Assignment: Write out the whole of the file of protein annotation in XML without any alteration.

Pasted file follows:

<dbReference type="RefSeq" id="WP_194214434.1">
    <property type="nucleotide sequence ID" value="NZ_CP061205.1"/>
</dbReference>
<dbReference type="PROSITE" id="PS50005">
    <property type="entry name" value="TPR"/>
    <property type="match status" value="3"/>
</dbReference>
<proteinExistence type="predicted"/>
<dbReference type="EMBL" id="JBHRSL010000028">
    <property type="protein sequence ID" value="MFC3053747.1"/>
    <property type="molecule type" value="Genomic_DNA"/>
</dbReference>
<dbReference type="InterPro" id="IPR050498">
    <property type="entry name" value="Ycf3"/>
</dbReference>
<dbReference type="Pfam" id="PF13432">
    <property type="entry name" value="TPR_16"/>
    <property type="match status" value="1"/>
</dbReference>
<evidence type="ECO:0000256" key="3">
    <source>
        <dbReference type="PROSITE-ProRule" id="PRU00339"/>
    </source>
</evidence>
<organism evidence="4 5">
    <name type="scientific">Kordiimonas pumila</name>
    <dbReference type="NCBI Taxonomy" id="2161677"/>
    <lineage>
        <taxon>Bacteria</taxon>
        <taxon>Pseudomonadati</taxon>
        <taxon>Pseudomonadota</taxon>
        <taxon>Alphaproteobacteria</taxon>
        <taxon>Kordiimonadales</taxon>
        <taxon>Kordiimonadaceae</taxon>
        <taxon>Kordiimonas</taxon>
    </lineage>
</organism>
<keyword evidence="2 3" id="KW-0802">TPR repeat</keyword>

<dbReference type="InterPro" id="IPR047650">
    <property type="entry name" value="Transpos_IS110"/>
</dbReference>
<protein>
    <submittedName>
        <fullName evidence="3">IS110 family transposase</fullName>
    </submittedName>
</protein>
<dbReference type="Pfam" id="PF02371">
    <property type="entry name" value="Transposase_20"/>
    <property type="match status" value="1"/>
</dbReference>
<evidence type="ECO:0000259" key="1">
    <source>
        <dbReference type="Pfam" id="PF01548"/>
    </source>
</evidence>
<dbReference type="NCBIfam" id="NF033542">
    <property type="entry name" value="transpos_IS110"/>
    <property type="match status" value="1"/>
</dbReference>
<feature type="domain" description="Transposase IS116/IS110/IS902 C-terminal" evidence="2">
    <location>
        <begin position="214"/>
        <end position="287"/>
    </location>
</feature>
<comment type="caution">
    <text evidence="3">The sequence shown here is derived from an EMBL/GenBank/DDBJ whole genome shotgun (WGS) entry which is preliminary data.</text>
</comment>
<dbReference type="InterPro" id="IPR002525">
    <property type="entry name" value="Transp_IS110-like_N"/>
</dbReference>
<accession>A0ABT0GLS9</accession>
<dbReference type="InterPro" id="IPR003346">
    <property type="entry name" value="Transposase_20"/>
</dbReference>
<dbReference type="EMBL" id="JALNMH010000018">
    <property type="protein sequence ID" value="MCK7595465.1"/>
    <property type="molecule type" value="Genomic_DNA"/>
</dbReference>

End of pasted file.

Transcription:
<dbReference type="RefSeq" id="WP_194214434.1">
    <property type="nucleotide sequence ID" value="NZ_CP061205.1"/>
</dbReference>
<dbReference type="PROSITE" id="PS50005">
    <property type="entry name" value="TPR"/>
    <property type="match status" value="3"/>
</dbReference>
<proteinExistence type="predicted"/>
<dbReference type="EMBL" id="JBHRSL010000028">
    <property type="protein sequence ID" value="MFC3053747.1"/>
    <property type="molecule type" value="Genomic_DNA"/>
</dbReference>
<dbReference type="InterPro" id="IPR050498">
    <property type="entry name" value="Ycf3"/>
</dbReference>
<dbReference type="Pfam" id="PF13432">
    <property type="entry name" value="TPR_16"/>
    <property type="match status" value="1"/>
</dbReference>
<evidence type="ECO:0000256" key="3">
    <source>
        <dbReference type="PROSITE-ProRule" id="PRU00339"/>
    </source>
</evidence>
<organism evidence="4 5">
    <name type="scientific">Kordiimonas pumila</name>
    <dbReference type="NCBI Taxonomy" id="2161677"/>
    <lineage>
        <taxon>Bacteria</taxon>
        <taxon>Pseudomonadati</taxon>
        <taxon>Pseudomonadota</taxon>
        <taxon>Alphaproteobacteria</taxon>
        <taxon>Kordiimonadales</taxon>
        <taxon>Kordiimonadaceae</taxon>
        <taxon>Kordiimonas</taxon>
    </lineage>
</organism>
<keyword evidence="2 3" id="KW-0802">TPR repeat</keyword>

<dbReference type="InterPro" id="IPR047650">
    <property type="entry name" value="Transpos_IS110"/>
</dbReference>
<protein>
    <submittedName>
        <fullName evidence="3">IS110 family transposase</fullName>
    </submittedName>
</protein>
<dbReference type="Pfam" id="PF02371">
    <property type="entry name" value="Transposase_20"/>
    <property type="match status" value="1"/>
</dbReference>
<evidence type="ECO:0000259" key="1">
    <source>
        <dbReference type="Pfam" id="PF01548"/>
    </source>
</evidence>
<dbReference type="NCBIfam" id="NF033542">
    <property type="entry name" value="transpos_IS110"/>
    <property type="match status" value="1"/>
</dbReference>
<feature type="domain" description="Transposase IS116/IS110/IS902 C-terminal" evidence="2">
    <location>
        <begin position="214"/>
        <end position="287"/>
    </location>
</feature>
<comment type="caution">
    <text evidence="3">The sequence shown here is derived from an EMBL/GenBank/DDBJ whole genome shotgun (WGS) entry which is preliminary data.</text>
</comment>
<dbReference type="InterPro" id="IPR002525">
    <property type="entry name" value="Transp_IS110-like_N"/>
</dbReference>
<accession>A0ABT0GLS9</accession>
<dbReference type="InterPro" id="IPR003346">
    <property type="entry name" value="Transposase_20"/>
</dbReference>
<dbReference type="EMBL" id="JALNMH010000018">
    <property type="protein sequence ID" value="MCK7595465.1"/>
    <property type="molecule type" value="Genomic_DNA"/>
</dbReference>